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A large public sauna from Klafs

According to the website of the Finnish Sauna Society,

The very oldest saunas were probably only pits dug in a slope in the ground and primarily used as dwellings in winter. There was a fireplace and stones were heated in fire until they were hot. Then water was thrown over them to produce steam and to give a sensation of more heat. This would raise the temperature so high that people could take off their clothes. The word sauna is an ancient Finnish word and its etymology is not clear but it may have originally meant a winter dwelling of this kind.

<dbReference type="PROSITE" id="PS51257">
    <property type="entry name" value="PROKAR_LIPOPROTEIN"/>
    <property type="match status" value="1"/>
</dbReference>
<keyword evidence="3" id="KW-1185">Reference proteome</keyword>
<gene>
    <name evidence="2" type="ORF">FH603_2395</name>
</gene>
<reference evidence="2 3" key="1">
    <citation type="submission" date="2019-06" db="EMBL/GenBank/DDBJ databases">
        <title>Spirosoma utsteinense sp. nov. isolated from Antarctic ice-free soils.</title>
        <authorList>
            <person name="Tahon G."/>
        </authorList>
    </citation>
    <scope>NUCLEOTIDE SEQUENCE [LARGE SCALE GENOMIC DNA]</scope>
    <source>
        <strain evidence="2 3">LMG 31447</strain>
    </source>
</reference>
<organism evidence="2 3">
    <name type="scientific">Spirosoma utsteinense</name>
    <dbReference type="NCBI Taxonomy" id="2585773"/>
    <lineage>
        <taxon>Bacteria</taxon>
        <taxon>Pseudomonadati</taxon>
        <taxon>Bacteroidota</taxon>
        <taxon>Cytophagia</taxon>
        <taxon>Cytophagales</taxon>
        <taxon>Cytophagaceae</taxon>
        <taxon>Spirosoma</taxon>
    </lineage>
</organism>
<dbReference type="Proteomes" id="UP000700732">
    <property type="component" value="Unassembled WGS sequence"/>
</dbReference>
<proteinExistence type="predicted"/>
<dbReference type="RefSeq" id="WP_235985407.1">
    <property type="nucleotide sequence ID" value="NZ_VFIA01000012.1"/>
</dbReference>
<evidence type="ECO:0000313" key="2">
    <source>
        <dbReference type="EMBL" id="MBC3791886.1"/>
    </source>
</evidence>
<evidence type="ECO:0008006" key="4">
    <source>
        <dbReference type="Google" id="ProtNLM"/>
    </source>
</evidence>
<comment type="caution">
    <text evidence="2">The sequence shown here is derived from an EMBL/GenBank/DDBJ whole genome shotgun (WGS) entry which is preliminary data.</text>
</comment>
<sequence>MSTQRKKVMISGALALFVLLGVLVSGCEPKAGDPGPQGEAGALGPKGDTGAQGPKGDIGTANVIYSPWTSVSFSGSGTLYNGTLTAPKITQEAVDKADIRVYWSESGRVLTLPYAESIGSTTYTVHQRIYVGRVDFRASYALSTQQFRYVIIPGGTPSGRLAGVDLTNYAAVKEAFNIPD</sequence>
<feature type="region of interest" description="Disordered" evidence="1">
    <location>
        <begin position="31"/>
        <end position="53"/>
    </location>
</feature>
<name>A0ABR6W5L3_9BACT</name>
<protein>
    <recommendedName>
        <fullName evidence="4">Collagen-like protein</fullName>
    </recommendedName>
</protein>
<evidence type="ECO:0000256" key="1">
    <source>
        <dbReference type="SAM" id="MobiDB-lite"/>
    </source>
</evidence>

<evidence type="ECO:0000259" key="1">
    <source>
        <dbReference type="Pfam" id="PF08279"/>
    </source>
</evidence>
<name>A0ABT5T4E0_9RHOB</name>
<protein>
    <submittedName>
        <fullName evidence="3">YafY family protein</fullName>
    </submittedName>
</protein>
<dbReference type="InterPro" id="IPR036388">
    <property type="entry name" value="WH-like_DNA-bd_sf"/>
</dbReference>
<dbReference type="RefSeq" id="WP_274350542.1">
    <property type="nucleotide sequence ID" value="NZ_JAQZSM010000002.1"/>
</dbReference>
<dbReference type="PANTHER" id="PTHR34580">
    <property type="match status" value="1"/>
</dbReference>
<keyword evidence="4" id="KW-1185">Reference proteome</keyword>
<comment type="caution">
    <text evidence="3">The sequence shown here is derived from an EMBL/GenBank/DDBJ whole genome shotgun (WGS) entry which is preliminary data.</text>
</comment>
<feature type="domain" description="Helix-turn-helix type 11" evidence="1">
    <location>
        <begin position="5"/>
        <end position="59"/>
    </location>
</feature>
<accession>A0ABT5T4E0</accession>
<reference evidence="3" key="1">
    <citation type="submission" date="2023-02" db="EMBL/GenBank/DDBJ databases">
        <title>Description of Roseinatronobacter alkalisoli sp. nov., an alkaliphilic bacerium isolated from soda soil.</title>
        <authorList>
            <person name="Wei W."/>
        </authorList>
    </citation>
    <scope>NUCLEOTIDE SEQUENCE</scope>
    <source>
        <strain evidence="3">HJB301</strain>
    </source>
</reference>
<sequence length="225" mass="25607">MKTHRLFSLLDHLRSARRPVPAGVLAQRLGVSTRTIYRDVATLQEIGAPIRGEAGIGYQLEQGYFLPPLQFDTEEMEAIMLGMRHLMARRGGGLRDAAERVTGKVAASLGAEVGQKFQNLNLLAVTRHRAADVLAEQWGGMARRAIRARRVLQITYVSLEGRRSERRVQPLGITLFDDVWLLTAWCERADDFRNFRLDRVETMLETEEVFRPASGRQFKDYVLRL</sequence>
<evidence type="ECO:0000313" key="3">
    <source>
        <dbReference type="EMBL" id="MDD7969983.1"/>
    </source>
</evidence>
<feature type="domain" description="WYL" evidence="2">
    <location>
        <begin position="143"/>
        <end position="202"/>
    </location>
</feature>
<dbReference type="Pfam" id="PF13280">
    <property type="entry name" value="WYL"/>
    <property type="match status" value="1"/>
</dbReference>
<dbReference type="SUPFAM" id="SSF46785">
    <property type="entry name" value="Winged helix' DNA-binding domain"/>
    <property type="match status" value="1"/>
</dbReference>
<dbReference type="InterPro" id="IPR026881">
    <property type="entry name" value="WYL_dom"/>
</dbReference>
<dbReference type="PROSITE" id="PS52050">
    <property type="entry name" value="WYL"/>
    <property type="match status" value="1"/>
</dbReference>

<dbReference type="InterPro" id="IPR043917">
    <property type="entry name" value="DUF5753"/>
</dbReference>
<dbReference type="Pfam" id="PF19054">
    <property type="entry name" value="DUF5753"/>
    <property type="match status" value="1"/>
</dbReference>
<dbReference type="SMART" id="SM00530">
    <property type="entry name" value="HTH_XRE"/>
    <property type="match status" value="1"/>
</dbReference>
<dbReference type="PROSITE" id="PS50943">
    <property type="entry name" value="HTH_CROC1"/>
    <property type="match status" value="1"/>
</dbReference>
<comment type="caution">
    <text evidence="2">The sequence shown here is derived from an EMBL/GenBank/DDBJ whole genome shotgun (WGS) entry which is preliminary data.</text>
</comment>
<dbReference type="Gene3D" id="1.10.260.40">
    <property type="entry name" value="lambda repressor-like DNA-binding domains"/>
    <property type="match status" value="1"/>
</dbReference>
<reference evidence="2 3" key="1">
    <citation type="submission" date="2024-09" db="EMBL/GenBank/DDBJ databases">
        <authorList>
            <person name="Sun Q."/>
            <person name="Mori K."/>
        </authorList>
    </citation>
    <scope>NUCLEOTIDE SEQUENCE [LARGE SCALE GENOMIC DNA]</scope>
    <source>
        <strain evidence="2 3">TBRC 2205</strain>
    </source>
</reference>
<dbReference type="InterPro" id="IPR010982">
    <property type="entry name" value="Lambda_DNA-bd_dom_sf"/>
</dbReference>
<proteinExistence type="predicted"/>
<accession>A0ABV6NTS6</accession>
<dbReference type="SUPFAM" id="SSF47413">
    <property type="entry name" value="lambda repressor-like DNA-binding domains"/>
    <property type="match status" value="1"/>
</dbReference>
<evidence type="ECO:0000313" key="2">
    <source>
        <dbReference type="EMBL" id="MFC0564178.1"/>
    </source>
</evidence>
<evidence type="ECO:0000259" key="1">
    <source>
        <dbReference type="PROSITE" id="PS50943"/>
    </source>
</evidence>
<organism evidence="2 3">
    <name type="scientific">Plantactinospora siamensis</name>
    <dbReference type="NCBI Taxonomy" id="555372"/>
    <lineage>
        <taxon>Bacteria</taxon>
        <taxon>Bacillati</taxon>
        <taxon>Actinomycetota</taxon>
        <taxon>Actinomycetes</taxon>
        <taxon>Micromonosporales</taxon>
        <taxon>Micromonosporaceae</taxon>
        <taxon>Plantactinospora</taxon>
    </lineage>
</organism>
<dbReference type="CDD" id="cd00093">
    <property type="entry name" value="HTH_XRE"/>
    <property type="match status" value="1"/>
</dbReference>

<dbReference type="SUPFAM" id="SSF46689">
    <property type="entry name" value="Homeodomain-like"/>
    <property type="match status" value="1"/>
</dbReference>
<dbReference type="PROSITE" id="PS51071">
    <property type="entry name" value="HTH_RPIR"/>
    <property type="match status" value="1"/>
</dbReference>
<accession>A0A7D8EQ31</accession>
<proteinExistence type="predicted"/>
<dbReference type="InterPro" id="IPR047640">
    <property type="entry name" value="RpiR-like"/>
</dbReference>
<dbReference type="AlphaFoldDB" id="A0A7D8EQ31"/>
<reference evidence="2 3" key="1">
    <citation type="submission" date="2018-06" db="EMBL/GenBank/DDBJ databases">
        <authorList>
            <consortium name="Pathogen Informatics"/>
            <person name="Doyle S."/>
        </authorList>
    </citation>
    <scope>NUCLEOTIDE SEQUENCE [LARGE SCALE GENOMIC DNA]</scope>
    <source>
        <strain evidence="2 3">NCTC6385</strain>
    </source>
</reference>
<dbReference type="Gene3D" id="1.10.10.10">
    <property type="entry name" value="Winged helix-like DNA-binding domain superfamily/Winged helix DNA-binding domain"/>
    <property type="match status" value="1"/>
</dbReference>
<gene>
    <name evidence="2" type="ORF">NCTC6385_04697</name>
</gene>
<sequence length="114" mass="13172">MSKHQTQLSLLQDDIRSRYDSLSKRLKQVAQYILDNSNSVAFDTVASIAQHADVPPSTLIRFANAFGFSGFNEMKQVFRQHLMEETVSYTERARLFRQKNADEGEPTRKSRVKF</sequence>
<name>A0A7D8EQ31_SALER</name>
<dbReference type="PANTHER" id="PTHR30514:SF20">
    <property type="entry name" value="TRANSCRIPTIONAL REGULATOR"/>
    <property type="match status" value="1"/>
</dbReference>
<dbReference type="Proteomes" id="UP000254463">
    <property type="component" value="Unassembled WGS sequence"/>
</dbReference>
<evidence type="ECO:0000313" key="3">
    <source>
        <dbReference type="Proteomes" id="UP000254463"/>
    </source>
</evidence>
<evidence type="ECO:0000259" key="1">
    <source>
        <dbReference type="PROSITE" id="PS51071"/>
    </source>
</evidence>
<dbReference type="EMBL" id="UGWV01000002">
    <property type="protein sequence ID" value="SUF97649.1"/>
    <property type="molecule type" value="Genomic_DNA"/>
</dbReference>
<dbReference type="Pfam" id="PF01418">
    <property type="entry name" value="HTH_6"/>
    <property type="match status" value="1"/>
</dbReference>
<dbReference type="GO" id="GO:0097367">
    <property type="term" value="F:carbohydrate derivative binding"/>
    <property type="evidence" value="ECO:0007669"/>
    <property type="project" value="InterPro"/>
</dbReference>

Sauna pail with twigsWhereas the Russian bath uses steam to ensure that bathers sweat, and the Victorian Turkish bath uses dry heat, sauna uses both approaches. At the start, the heat is relatively dry. Then, as water is added to the source of heat (usually stones), the atmosphere becomes very humid for a while until the cycle is started again.

Finns in the sauna, like Russians in the bania, use a bundle of leaves to whisk themselves to stimulate the skin. The Finnish vihta is made of leafy birch twigs.

This page last updated 23 September 2016

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